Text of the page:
Prayer. It’s frustrating.

christ-asleep-in-his-boat-jules-joseph-meynierI don’t like prayer.

There. I said it.

Why, you ask?

If I have a bad day at work I can come home and ask my wife for a hug. Immediately she will throw her arms around me and tell me it’s going to be okay. If my car breaks down I can go to a mechanic who will look under the hood and within an hour will tell me what’s wrong. If I’m sick I can go to the doctor and that same afternoon I will get a response about my diagnosis and get a prescription to make me feel better. If I’m hungry I can go to Wendy’s and get a tasty #2 value meal within 5 minutes. In each of these situations I have a need, a hunger, or a problem and I can get a response within a short period of time.

Then there’s prayer and God’s response time.

Let’s just say it leaves something to be desired. When you and I have heartache or loss we want the Lord to be with us in the time it takes to get a meal from a fast food restaurant. We want answers to our questions in the time it takes to send a text message. Our friends and loved ones answer quickly, so why not God? Our society is geared around quick and efficient responses, so why doesn’t the Lord work in the same way?

He doesn’t though. I know parents who have prayed for years for their wayward children to return to God and to their families, but nothing has happened, (yet). I have friends who have cried out in their pain, with tears rolling down their eyes, but God does not answer in a timely fashion. In my own life I can think of prayers which I prayed for over 10 years with nothing to show in return, (as far as I can see). If my friends called to me for help and I acted the way God did, then I wouldn’t have many friends. If my wife poured out her heart to me and I ignored her tears then I would consistently be sleeping on the porch. So how is it that God can act in ways which we could never get away with? Is this how he shows he cares for us? With silence?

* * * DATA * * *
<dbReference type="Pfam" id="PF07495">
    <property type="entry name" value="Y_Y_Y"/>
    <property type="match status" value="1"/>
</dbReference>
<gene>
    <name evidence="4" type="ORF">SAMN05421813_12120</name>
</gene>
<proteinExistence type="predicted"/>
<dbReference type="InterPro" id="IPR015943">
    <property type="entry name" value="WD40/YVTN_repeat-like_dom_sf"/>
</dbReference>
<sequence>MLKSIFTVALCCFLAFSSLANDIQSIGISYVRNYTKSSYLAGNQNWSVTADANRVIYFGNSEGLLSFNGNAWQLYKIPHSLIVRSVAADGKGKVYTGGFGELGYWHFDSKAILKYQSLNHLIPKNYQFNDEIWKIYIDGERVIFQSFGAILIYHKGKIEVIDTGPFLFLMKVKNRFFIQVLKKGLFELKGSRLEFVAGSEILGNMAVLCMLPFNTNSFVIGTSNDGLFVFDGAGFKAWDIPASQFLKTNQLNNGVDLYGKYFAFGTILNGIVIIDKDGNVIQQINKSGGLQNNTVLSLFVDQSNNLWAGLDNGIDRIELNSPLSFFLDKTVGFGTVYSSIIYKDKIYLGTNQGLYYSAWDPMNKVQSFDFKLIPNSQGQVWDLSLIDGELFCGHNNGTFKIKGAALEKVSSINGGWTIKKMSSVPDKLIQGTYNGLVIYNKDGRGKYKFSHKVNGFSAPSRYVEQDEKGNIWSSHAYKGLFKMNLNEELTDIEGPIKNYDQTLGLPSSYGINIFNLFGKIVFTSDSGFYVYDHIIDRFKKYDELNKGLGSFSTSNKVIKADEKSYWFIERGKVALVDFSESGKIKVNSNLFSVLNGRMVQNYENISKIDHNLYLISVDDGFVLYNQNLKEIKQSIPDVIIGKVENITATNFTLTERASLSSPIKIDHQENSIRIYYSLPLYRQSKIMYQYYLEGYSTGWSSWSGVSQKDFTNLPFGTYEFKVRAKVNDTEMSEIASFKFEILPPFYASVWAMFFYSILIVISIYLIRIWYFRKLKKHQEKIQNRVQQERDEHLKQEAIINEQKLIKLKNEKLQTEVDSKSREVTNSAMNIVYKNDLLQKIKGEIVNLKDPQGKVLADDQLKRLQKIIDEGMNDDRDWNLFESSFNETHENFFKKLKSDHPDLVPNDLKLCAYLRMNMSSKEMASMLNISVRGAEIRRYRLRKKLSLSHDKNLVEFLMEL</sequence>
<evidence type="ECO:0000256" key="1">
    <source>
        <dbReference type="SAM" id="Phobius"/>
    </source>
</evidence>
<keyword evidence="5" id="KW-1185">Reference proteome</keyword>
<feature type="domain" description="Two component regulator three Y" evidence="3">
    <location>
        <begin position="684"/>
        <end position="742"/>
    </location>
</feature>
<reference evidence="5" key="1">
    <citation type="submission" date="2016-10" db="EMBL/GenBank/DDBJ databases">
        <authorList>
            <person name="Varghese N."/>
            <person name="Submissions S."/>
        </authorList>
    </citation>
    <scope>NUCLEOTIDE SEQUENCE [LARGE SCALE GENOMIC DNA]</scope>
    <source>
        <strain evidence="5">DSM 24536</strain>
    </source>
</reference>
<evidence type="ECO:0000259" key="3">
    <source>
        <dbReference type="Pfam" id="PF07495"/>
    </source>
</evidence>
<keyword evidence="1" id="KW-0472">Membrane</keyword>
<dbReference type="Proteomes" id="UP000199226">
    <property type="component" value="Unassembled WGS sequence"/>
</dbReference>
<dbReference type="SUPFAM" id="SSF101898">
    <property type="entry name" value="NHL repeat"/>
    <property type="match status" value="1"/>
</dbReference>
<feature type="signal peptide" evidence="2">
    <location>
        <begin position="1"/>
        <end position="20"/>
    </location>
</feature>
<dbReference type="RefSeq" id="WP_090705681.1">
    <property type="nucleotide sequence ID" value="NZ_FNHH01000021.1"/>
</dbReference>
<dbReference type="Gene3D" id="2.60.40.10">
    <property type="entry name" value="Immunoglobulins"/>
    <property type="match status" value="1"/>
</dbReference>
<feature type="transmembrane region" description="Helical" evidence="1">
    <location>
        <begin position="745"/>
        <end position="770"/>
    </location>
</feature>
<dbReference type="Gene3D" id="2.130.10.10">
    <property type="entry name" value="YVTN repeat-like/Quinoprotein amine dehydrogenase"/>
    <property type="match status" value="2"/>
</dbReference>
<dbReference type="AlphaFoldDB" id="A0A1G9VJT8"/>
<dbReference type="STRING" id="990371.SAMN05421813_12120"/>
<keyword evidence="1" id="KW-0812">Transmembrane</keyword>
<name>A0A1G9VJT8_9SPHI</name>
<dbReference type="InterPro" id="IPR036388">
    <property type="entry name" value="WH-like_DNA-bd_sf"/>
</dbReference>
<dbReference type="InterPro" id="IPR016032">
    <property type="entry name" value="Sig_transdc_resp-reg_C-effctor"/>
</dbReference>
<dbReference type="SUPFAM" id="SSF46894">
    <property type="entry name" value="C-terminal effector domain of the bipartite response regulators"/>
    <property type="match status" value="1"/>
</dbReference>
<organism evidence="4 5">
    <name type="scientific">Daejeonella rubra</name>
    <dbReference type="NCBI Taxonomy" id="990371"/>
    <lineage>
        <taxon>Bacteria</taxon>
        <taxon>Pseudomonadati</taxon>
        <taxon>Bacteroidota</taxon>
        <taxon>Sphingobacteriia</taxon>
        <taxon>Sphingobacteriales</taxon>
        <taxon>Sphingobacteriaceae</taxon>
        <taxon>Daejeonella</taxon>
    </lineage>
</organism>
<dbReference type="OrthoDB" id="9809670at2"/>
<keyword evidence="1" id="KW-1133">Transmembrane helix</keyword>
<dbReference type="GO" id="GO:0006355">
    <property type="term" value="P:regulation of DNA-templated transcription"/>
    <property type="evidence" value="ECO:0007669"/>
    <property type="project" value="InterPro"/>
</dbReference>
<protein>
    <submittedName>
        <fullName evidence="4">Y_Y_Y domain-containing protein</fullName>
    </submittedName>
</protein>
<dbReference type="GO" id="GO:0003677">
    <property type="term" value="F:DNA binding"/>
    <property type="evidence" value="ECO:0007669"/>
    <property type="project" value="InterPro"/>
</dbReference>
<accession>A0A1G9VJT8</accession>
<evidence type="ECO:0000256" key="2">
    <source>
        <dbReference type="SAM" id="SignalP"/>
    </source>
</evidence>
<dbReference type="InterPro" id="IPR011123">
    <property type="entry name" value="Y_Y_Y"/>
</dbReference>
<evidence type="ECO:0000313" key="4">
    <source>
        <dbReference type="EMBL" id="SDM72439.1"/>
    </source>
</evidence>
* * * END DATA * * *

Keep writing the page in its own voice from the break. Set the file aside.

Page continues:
And yet we’re called to pray! We’re called to engage in an activity where we typically get no sudden response and our needs are not met, (seemingly). How crazy is that?

At this point the writer in me feels the temptation to tie this up in a neat little bow with a helpful theological answer, but that just wouldn’t be honest. I don’t understand prayer or God’s ways. All I can say is I’m learning. I’m learning prayer is so far beyond my own perception and expectation. It involves waiting, sometimes a very long time, and trusting God knows what he’s doing as I wait. I’m learning it means pouring out my heart to Him and trusting that He loves me, even if he doesn’t respond like my wife or friends would. It means continually coming and asking, like the widow in Jesus’ parable, even when God appears to be like the disinterested judge. I’m learning his response time is not on par with the 21st century, maybe with good reason.

I’m learning to cling to truth in the meantime, that He has made everything beautiful in his time, (not mine). He allows us to feel like we’re drowning, like David in the Psalms and the disciples in Mark 4, so we can be drawn closer to Him and know him in a deeper and more profound way. I’m learning not to trust myself, my feelings, or my thoughts, because they will deceive me. I’m reminded of how much I need solid men and women to speak truth into my life when I doubt God’s goodness. I’m learning to remind myself of truth through God’s Word, that He loves me and He’s better at running the universe than I am.

In the meantime the waiting still stinks, and I still don’t like it.

7 thoughts on “Prayer. It’s frustrating.

  1. Thanks for saying what many Christians feel, but don’t want to admit. Something I’ve noticed about prayer is this: I’m usually asking for God to change something and what ends up changing is ME.


  2. Yes we all must have those thoughts at times, I have. I see other people with so much pain and I wonder, why them, they are so good and deserving. We must believe, I have asked for things to be different, but I have received so much more. I just did not know what I really needed.


  3. We must also remember that God is not only in control of what happens, but He is in control of the means in which He makes things happen. One of those means is prayer. When we pray we’re not providing God with any information He doesn’t have, we are essentially confessing that we know He is in control and we trust in Him. In fact, in Matthew 6 Jesus teaches us how to pray immediately after telling us that God knows what we need before we ask. So why pray? because prayer is a form of worship in which we show our total reliance on God .


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